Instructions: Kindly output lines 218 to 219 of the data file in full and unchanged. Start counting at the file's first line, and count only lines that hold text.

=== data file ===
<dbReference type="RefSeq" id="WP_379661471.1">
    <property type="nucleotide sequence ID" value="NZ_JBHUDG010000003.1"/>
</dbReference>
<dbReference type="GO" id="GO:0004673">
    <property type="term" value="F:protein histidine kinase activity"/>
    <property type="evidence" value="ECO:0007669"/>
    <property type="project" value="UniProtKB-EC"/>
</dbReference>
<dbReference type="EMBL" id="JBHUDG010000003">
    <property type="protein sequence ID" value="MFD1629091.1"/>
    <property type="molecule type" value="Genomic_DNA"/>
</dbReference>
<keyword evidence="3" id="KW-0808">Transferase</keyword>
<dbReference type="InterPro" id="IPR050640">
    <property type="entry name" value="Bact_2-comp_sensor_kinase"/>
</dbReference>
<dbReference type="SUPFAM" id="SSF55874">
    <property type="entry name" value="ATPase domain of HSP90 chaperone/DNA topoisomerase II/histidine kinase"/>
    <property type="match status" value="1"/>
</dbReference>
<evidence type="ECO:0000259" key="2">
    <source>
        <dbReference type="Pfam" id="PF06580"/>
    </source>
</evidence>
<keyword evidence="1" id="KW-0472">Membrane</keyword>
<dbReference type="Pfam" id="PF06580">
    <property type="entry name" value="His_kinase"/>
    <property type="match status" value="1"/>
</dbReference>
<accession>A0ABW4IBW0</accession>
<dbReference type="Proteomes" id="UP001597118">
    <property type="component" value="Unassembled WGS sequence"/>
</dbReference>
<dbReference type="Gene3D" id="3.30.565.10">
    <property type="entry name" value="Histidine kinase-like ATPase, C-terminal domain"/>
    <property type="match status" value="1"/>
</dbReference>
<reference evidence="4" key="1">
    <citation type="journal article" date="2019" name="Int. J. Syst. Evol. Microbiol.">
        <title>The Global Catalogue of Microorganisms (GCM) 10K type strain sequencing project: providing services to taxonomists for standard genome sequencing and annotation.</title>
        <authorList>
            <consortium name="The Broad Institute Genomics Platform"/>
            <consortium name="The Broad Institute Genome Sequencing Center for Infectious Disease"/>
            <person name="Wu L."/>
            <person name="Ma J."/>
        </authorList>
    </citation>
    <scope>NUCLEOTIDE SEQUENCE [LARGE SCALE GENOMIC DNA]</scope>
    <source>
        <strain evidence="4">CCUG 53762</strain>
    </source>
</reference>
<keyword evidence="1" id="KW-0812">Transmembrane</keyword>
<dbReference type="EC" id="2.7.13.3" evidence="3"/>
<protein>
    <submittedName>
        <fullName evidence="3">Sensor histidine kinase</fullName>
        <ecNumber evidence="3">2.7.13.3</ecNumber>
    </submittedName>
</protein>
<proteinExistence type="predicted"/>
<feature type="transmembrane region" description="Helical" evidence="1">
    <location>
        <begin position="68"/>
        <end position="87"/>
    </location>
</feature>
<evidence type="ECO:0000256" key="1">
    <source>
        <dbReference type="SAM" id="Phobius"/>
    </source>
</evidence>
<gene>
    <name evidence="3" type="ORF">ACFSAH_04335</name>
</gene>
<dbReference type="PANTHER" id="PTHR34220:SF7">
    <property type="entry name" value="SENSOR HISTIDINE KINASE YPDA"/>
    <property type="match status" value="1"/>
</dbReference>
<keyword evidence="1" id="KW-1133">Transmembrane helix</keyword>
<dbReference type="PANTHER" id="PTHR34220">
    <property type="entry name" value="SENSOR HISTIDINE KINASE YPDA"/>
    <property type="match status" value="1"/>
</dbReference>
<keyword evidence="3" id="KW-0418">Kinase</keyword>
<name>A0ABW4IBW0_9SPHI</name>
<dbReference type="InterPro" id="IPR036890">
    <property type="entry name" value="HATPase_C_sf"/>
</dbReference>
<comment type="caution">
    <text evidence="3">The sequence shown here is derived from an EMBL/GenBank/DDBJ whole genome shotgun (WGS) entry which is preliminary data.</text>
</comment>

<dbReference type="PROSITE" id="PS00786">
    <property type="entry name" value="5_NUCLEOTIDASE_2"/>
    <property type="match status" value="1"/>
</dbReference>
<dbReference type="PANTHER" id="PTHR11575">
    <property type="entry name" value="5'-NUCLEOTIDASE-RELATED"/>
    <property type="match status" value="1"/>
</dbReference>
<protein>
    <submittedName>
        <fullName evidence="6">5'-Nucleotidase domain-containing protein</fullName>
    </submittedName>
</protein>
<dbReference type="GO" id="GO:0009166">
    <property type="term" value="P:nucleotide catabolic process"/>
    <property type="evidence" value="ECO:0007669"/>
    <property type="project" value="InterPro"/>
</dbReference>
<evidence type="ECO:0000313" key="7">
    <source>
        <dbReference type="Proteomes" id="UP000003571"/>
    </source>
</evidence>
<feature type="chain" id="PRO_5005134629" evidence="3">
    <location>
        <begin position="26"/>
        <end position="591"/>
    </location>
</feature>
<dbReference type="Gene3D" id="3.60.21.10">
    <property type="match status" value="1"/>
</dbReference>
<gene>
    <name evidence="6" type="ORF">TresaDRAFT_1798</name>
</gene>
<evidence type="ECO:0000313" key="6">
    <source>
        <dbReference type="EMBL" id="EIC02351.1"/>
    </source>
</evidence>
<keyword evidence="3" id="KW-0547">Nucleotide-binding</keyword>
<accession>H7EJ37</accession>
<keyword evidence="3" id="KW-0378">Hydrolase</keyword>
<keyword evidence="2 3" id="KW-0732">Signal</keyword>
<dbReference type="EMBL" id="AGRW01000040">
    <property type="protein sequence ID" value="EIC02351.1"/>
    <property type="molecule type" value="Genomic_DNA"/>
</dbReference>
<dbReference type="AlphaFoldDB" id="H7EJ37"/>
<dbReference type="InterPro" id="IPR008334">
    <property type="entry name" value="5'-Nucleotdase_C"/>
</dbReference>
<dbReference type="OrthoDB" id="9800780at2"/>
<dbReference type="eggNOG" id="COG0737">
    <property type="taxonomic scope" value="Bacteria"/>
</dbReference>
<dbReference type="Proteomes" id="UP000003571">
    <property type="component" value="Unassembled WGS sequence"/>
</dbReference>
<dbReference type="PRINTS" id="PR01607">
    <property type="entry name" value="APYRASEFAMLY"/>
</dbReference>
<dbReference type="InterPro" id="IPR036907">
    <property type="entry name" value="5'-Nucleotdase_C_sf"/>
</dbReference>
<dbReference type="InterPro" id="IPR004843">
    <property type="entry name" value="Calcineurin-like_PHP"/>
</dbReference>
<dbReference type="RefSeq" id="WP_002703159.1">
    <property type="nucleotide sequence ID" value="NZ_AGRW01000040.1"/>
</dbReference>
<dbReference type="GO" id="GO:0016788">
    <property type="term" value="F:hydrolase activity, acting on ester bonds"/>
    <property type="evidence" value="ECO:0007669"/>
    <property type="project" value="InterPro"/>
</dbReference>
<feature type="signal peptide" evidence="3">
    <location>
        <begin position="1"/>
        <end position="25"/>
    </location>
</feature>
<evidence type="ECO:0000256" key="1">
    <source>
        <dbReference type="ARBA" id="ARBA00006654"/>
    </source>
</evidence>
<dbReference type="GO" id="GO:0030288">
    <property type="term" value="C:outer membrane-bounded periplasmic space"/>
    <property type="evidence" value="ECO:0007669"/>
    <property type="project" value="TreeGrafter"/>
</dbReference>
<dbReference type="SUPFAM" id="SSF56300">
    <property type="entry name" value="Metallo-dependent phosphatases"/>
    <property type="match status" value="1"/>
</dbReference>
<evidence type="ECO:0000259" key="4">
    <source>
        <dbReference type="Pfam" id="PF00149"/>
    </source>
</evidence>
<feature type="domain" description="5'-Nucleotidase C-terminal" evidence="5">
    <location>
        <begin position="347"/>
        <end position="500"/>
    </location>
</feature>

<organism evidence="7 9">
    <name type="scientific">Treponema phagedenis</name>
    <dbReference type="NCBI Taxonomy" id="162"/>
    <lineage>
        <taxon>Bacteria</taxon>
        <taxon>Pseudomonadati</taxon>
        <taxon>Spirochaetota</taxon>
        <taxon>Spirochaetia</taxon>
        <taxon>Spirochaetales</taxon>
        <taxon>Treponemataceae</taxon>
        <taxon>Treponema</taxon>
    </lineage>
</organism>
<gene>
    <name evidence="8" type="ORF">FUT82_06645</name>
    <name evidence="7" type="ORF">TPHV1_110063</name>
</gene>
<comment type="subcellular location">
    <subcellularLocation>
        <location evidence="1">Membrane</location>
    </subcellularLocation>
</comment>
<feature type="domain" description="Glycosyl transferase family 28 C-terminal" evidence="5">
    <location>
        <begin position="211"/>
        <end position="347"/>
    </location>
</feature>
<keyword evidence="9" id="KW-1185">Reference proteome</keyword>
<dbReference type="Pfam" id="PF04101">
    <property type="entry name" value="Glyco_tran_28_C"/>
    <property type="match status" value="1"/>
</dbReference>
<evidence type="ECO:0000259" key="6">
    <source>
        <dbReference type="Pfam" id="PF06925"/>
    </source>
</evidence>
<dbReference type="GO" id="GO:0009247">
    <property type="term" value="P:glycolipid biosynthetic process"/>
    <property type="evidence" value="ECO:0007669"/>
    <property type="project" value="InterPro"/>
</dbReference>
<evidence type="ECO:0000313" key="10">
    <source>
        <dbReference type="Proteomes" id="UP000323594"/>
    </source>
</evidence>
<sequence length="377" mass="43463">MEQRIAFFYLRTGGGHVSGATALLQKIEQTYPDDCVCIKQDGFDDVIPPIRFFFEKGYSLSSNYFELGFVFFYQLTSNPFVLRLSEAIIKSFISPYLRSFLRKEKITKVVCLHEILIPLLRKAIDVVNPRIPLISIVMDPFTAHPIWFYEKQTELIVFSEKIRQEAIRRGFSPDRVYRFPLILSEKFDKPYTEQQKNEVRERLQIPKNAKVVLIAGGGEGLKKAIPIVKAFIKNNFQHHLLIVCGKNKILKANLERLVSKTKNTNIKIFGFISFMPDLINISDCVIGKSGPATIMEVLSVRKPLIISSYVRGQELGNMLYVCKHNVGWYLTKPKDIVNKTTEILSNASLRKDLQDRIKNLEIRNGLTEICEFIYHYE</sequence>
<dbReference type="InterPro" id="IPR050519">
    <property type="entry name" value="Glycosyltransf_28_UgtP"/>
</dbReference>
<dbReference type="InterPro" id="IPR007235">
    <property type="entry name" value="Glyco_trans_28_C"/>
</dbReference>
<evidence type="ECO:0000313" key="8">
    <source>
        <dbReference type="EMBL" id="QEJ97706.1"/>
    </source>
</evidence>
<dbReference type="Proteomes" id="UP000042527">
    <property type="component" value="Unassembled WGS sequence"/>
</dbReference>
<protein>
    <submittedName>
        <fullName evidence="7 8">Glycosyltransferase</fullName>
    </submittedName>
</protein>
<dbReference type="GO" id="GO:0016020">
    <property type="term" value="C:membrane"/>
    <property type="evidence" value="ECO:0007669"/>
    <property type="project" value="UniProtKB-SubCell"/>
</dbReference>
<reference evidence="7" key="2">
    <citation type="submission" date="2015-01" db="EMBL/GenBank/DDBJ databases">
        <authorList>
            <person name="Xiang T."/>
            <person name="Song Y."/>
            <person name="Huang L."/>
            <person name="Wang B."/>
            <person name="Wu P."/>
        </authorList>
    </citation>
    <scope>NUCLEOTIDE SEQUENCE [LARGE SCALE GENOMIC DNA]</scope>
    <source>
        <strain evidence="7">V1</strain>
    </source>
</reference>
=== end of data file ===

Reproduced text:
<comment type="subcellular location">
    <subcellularLocation>